First-Party Insurance Bad Faith
“First-party” refers to the situation when an insurance company has a direct relationship with the insured making the claim. First-party insurance bad faith occurs when your insurance company refuses to pay a claim without a justifiable cause or without adequately looking into the claim within a reasonable period of time.
For instance, if you lose your house as a result of a fire that occurs due to an accident, your homeowner’s insurance policy should cover the damages you incur. When you contact the insurance company, you are told you cannot make any repairs on your property until the insurance company conducts its investigation. You wait and wait, but the insurance provider does not come out to visit your home that is in shambles, and they fail to reply to your correspondence. In this instance, you would likely have a viable first-party insurance bad faith lawsuit.
Third-Party Insurance Bad Faith
“Third-party” refers to when an insurance company defends or settles a lawsuit brought by a third party who suffered a loss covered by the insurance company’s insured. Third parties are limited in their right to sue someone else’s insurance company for bad faith in California because the insurer’s duty is only to its policyholder, not third parties.
In most cases, punitive damages may also be awarded to policyholders who experience insurance bad faith. This is done so insurance providers are further incentivized to act in good faith toward the people they provide insurance for.
In the famous example, State Farm Mutual Auto. Ins. Co. v. Campbell, the United States Supreme Court overturned a jury verdict of $145 million in punitive damages against State Farm.
While bad-faith cases may take some time to resolve, it is necessary to hold insurance providers accountable for their wrongdoing. In the Campbell case, a decision was not reached until 22 years after the accident in question, although this, of course, is one of the most extreme examples of lengthy litigation for a bad faith insurance case.
Paying for an Insurance Bad Faith Lawsuit
The idea of a lawsuit against your insurance company can be daunting because insurance companies tend to have a lot more capital to work with than most consumers do. However, that doesn’t mean you should be deterred from filing a lawsuit against your insurance company for bad faith if it has occurred and you suffered losses as a result.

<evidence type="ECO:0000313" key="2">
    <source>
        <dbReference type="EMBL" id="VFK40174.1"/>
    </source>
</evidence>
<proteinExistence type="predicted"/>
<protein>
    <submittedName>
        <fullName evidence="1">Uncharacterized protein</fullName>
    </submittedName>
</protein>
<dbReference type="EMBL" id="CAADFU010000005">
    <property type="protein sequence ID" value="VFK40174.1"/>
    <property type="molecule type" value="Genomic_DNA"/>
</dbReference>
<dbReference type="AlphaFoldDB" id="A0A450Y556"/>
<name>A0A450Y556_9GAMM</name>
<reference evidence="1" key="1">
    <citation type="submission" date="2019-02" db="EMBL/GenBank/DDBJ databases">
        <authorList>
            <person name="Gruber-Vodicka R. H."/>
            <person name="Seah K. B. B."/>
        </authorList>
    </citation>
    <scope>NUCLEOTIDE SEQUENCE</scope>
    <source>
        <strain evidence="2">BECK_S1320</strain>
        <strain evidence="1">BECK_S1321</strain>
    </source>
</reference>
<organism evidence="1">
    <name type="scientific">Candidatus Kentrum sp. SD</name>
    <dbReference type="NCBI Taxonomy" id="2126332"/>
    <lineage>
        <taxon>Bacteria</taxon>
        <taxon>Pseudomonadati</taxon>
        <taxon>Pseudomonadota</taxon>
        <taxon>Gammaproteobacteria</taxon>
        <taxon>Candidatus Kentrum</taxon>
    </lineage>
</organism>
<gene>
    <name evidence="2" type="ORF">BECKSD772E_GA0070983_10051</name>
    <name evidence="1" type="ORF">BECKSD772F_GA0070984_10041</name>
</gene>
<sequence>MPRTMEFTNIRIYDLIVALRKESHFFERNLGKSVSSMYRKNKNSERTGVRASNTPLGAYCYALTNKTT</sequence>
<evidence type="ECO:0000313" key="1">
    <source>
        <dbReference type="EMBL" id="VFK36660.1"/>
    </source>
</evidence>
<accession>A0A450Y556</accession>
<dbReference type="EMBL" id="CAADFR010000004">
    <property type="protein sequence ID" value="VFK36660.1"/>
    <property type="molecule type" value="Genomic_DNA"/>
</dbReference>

Here at Greene Broillet & Wheeler, LLP, we offer free consultations, so you have nothing to worry about when contacting our firm to discuss the details of your case.
In addition, we work on a contingency fee basis, which means that you won’t pay for anything out of pocket if your case is successful. If we win your case, our attorney fees will be subtracted from the settlement you receive.
It is also important to keep in mind that in the state of California, you may be able to recover part of the attorney fees separately along with the judgment for damages against your insurance provider. But you may only recover up to the level that the fees were acquired as a result of recovering contractual losses (a breach in your insurance policy’s terms) rather than tort damages (a breach of the implied agreement).
We’re Here to Help the Victims of Insurance Bad Faith
If your insurance company has acted in bad faith in any capacity, it is critical that you hold it accountable for its wrongdoing. It is unacceptable for an insurance company to avoid paying out your viable claim, and our team wants to do everything possible to hold this negligence accountable.
Don’t hesitate to reach out to our office right away with any questions you may have. We are ready and willing to help you with your case now.